Hydration sensor benefits dialysis patients

Patients undergoing kidney dialysis must have their hydration level closely monitored; a newly-developed portable sensor makes it
Patients undergoing kidney dialysis must have their hydration level closely monitored; a non-invasive portable sensor makes it easier (Bing)

The key for successful dialysis for patients with kidney failure is the proper timing and amount of fluid removal. But determining the correct level of patient hydration has up to now been guesswork. Researchers from MIT and Massachusetts General Hospital have now developed a portable sensor that can accurately measure patients’ hydration levels, using a technique known as nuclear magnetic resonance (NMR) relaxometry.

MIT researchers have developed a portable sensor that can accurately measure patients’ hydration levels, using a technique known as nuclear magnetic resonance (NMR) relaxometry.
MIT researchers have developed a portable sensor that can accurately measure patients’ hydration
levels, using a technique known as nuclear magnetic resonance (NMR) relaxometry.

Such a device could be useful for not only dialysis patients but also people with congestive heart failure, as well as athletes and elderly people who may be in danger of becoming dehydrated, according to Michael Cima, the David H. Koch Professor of Engineering in MIT’s Department of Materials Science and Engineering.

“There’s a tremendous need across many different patient populations to know whether they have too much water or too little water,” said Cima, senior author of the study and a member of MIT’s Koch Institute for Integrative Cancer Research. “This is a way we could measure directly, in every patient, how close they are to a normal hydration state.”

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Cima began working on this project about 10 years ago, after realizing that there was a critical need for an accurate, noninvasive way to measure hydration. Currently, the available methods are either invasive, subjective, or unreliable. Doctors most frequently assess overload (hypervolemia) by a few physical signs such as examining the size of the jugular vein, pressing on the skin, or examining the ankles where water might pool.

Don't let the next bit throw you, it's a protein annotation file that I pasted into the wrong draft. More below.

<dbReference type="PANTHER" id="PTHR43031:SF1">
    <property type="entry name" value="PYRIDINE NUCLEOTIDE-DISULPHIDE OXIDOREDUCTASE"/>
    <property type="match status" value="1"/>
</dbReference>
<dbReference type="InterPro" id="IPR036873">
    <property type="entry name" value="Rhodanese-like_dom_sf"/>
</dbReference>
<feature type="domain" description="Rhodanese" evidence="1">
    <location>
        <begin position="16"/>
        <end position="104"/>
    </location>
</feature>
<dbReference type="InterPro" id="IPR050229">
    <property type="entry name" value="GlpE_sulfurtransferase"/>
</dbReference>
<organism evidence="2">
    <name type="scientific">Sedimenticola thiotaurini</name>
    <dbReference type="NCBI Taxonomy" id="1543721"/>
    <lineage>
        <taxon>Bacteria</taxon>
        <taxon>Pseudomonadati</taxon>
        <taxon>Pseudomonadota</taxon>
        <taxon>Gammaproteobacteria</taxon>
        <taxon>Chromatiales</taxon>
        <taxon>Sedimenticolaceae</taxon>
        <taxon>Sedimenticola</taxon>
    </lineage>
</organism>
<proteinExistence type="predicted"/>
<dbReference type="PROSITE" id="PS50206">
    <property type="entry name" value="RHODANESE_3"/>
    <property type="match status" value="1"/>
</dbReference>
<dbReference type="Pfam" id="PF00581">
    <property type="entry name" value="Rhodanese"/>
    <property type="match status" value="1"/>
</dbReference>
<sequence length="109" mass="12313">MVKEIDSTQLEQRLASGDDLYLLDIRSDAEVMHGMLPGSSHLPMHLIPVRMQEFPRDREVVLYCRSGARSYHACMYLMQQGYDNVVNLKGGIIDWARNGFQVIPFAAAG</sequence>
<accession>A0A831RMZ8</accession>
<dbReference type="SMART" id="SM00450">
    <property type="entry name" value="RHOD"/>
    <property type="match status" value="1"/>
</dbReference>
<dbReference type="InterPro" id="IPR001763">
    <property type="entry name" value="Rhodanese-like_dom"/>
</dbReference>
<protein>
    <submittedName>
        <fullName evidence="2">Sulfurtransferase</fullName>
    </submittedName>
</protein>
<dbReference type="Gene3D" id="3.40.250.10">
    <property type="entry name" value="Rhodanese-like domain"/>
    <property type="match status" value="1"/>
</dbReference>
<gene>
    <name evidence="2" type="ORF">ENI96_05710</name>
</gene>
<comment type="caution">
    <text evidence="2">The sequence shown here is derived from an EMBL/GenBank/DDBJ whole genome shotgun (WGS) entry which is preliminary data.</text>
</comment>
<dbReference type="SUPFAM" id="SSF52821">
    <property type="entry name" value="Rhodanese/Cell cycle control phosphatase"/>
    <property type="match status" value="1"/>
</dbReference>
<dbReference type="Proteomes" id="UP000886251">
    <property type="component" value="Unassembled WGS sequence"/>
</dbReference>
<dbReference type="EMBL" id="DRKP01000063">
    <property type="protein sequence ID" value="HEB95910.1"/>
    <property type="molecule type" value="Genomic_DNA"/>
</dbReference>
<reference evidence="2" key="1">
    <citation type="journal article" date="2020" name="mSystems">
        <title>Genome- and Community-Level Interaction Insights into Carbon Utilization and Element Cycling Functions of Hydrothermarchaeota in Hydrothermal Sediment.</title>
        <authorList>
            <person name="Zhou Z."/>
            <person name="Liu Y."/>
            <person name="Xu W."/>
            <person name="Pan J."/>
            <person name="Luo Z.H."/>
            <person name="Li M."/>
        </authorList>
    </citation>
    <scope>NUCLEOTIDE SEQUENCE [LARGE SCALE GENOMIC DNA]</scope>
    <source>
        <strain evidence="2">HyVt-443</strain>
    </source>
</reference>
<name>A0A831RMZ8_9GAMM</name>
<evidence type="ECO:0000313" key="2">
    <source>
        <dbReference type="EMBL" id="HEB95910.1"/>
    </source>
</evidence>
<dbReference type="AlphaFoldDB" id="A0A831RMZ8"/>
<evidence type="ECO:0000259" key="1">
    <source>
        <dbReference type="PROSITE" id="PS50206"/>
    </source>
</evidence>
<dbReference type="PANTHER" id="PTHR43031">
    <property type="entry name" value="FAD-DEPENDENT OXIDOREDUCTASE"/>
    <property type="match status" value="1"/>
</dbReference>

The MIT team decided to try a different approach, based on NMR. Cima had previously launched a company called T2 Biosystems that uses small NMR devices to diagnose bacterial infections by analyzing patient blood samples. One day, he had the idea to use the devices to try to measure water content in tissue, and a few years ago, the researchers got a grant from the MIT-MGH Strategic Partnership to do a small clinical trial for monitoring hydration. They studied both healthy controls and patients with end-stage renal disease who regularly underwent dialysis.

The portable device is based on the same technology as magnetic resonance imaging (MRI) scanners, but can obtain measurements at a fraction of the cost of MRI, and in much less time, because there is no imaging involved.

Lina Colucci, a former graduate student in health sciences and technology, is the lead author of the paper published on the research, which appeared in the July 24 issue of Science Translational Medicine.

“The beauty of magnetic resonance compared to other modalities for assessing hydration is that the magnetic resonance signal comes exclusively from hydrogen atoms. And most of the hydrogen atoms in the human body are found in water molecules,” Colucci says.

Hydration status. (Michael Cima, MIT)

The researchers showed that quantitative NMR, which works by measuring a property of hydrogen atoms called T2 relaxation time, can provide much more accurate measurements. The T2 signal measures both the environment and quantity of hydrogen atoms (or water molecules) present.

The results showed that this technique could distinguish healthy patients from those needing dialysis with just the first measurement. In addition, the measurement correctly showed dialysis patients moving closer to a normal hydration state over the course of their treatment. Furthermore, the NMR measurements were able to detect the presence of excess fluid in the body before traditional clinical signs — such as visible fluid accumulation below the skin — were present. The sensor could be used by physicians to determine when a patient has reached their true dry weight, and this determination could be personalized at each dialysis treatment.

The researchers are now planning additional clinical trials with dialysis patients. They expect that dialysis, which currently costs the United States more than $40 billion per year, would be one of the biggest applications for this technology. This kind of monitoring could also be useful for patients with congestive heart failure, which affects about 5 million people in the United States.

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